It being the first Sunday of Advent and the beginning of the new liturgical year, I thought it'd be fitting to write about The Spirit of the Liturgy by Cardinal Joseph Ratzinger (now Pope Benedict XVI). I read this exactly 2 years ago, so a lot of the details have left me. I hope I'll re-read it at some point, but the important thing is that the big picture has always stayed with me and inspired my thoughts at every Mass and every late stargazing night.

Liturgy, in practical terms, comes from the Greek leitourgia meaning "to perform public duty." Basically, it's the outward manifestation of faith. It's expressed by the Church most radically through the Mass, the celebration focused entirely on Christ's Eucharistic sacrifice. All liturgy points to Christ:

"...Christian worship is the practical application and fulfillment of the words that Jesus proclaimed on the first day of Holy Week, Palm Sunday, in the Temple in Jerusalem: 'I, when I am lifted up from the earth, will draw all men to myself' (Jn 12:32)." - Chapter II
The liturgy is the celebration of Christ's sacrifice and our salvation - the cross and resurrection makes our communion with God possible. The liturgy is about God and man touching each other. It's our taste of heaven (literally). It's a mystery and it's a romance.
"The Christian theology of worship--beginning with St. John the Baptist--sees in Christ the Lamb given by God. The Apocalypse presents this sacrificed Lamb, who lives as sacrificed, as the center of the heavenly liturgy, a liturgy that, through Christ's Sacrifice, is now present in the midst of the world and makes replacement liturgies superfluous (see Rev 5)."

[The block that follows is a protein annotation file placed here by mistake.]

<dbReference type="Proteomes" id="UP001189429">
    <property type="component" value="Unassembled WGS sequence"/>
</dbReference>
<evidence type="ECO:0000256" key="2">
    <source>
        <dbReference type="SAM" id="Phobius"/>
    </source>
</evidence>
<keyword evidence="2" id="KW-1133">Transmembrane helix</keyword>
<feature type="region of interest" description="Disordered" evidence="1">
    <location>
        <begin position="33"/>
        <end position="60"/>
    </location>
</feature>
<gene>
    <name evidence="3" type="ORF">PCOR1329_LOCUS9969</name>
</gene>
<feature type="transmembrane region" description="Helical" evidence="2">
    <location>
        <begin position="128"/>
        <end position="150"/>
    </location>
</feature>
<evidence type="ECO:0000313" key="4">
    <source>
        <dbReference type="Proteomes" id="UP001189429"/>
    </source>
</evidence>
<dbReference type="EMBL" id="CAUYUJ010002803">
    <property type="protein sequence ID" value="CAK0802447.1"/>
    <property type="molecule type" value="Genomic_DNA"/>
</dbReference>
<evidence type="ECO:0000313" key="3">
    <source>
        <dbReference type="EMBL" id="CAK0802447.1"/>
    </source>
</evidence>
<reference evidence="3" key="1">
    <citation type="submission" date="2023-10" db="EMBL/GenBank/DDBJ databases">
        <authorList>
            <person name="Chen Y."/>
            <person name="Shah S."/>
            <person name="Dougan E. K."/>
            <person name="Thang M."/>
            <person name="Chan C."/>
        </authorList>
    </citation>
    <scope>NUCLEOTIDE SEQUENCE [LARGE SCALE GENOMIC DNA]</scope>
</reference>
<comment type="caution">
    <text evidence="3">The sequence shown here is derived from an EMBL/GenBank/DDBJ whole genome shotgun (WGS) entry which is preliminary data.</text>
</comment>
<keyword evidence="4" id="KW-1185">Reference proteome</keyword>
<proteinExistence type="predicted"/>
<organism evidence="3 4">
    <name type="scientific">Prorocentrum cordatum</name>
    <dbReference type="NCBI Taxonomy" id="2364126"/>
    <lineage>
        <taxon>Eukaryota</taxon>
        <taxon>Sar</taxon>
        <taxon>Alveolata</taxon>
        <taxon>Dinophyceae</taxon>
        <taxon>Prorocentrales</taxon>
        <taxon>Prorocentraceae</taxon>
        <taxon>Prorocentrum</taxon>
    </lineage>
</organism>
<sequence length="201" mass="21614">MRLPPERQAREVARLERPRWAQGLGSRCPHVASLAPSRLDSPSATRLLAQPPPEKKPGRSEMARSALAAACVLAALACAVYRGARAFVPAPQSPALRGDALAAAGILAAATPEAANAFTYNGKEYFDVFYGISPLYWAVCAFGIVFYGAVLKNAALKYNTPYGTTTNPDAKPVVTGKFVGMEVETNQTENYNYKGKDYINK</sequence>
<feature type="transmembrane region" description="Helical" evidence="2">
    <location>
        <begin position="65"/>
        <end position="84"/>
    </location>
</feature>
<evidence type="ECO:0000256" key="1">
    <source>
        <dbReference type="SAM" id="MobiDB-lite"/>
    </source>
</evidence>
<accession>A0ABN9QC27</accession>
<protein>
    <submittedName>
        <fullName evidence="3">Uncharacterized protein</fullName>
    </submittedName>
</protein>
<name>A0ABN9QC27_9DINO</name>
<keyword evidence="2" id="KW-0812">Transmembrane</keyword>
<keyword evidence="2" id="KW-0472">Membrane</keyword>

Our life on earth is just a preliminary to eternity. Our true home is in heaven. I love this word picture at the beginning of the book:
"Children's play seems in many ways a kind of anticipation of life, a rehearsal for later life, without its burdens and gravity. On this analogy, the liturgy would be a reminder that we are all children, or should be children, in relation to that true life toward which we yearn to go. Liturgy would be a kind of anticipation, a rehearsal, a prelude for the life to come, for eternal life...Seen thus, liturgy would be the rediscovery within us of true childhood, of openness to a greatness still to come, which is still unfulfilled in adult life."
This book was so profound for me because it showed how God uses the physical world to communicate with us. In bowing, kneeling, extending our hands in prayer...we are literally revering God with our bodies. We are tangible people, so God communicates with us in tangible ways, through art and music, through spoken and written words, through time changes & seasons, through nature, through bread. He wants to unite Himself with us, and every part of the liturgy is an expression of that. It's LITERAL - it's so very, very real. But the best part about it is that heaven will be even more real, and its beauty will never be exhausted.

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